Amazon admission in letter to US senator re-ignites privacy row over Alexa and its range of smart speakers
Amazon’s Alexa intelligent assistant and its Echo-based smart speakers are once again at the centre of a privacy row.
The row blew up when it was revealed in a letter to a US senator that Amazon keeps user voice recordings indefinitely.
This admission will only add fuel to the fire. Last month Amazon was hit with two lawsuits alleging that its Alexa-powered smart speakers are recording children.
Those lawsuits alleged that “Alexa routinely records and voiceprints millions of children without their consent.”
That legal action came after it was reported earlier this year that a global team of people at Amazon reviewed audio clips of people speaking to their Alexa-powered smart speakers, to help improve its functionality.
But now a fresh privacy row has broken out after US Democratic Senator Chris Coons demanded to know how long Amazon kept your voice recordings for.
“We retain customers’ voice recordings and transcripts until the customer chooses to delete them,” replied Amazon in its letter. “[…] When a customer deletes a voice recording, we delete the transcripts associated with the customer’s account of both of the customer’s request and Alexa’s response.”
And Amazon reportedly in some cases, will hold onto the transcripts, even if users remove the audio.
Every time a user speaks to Alexa, Amazon reportedly logs these recordings, which the user can listen to at any time through the Alexa app. Amazon takes recordings of a user’s voice through Alexa and then stores them to improve its systems.
US Senator Coons isn’t exactly happy with Amazon‘s response.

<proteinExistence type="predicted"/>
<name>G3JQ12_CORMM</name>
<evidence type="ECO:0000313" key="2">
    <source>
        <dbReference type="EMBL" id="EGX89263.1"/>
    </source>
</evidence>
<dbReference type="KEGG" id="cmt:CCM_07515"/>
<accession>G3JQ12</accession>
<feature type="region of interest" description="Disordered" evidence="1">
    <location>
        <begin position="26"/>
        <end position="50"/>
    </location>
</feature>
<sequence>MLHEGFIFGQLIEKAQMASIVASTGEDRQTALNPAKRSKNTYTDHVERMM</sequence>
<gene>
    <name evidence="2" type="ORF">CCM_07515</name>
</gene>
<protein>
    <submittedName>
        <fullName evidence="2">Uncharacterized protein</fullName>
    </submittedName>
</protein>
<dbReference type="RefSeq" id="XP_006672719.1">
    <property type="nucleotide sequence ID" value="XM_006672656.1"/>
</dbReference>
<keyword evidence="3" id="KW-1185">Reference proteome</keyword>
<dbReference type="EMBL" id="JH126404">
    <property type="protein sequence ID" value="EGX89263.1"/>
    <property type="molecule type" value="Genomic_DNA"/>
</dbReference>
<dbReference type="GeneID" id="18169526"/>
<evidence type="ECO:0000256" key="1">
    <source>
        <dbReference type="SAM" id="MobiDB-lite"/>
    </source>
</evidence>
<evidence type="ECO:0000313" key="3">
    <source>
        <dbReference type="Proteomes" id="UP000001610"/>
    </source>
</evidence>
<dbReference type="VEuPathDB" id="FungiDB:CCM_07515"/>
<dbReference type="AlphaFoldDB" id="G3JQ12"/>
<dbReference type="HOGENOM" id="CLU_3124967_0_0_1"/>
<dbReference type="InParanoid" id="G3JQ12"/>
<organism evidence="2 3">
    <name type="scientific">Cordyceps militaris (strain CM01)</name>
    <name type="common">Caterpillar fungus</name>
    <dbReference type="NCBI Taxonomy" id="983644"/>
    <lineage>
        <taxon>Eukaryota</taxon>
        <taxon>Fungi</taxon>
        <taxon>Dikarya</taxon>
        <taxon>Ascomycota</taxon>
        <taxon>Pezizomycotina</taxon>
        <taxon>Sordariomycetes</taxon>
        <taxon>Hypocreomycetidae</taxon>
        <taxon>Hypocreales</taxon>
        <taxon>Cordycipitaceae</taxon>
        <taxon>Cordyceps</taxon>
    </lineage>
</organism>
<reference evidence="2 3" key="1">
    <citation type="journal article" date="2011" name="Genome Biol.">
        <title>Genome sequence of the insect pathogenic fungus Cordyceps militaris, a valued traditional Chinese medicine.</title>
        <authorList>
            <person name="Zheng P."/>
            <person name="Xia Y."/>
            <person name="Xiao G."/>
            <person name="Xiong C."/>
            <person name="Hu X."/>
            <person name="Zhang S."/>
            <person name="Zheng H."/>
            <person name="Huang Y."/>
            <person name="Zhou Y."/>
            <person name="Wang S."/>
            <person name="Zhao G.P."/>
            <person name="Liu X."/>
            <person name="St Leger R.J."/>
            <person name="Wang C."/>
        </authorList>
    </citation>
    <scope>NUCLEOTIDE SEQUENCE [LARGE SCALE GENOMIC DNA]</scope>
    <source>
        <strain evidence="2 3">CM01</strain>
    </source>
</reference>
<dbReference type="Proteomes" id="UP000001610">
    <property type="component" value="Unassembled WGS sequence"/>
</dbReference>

“Amazon’s response leaves open the possibility that transcripts of user voice interactions with Alexa are not deleted from all of Amazon’s servers, even after a user has deleted a recording of his or her voice,” the Senator wrote on Facebook.
“What’s more, the extent to which this data is shared with third parties, and how those third parties use and control that information, is still unclear,” said the senator.
One security expert pointed out that Amazon is not alone in holding onto people’s data.
“Amazon isn’t alone in retaining user data indefinitely,” said Paul Bischoff, privacy advocate for Comparitech.com. “Most companies don’t put expiration dates on the data you give them. Google doesn’t delete your search history unless you tell it to.”
“Facebook doesn’t remove old posts or photos unless you manually remove them,” said Bischoff. “Removing all this data on your own isn’t difficult, but most people don’t bother, and those who do probably don’t do so regularly. If privacy policies don’t explicitly mention how long data is retained, then you should assume your data is held and used indefinitely.”
In May privacy jitters were raised again about Amazon when the e-commerce giant filed a patent that would allow Alexa to record everything a person says, before a command is actually issued.
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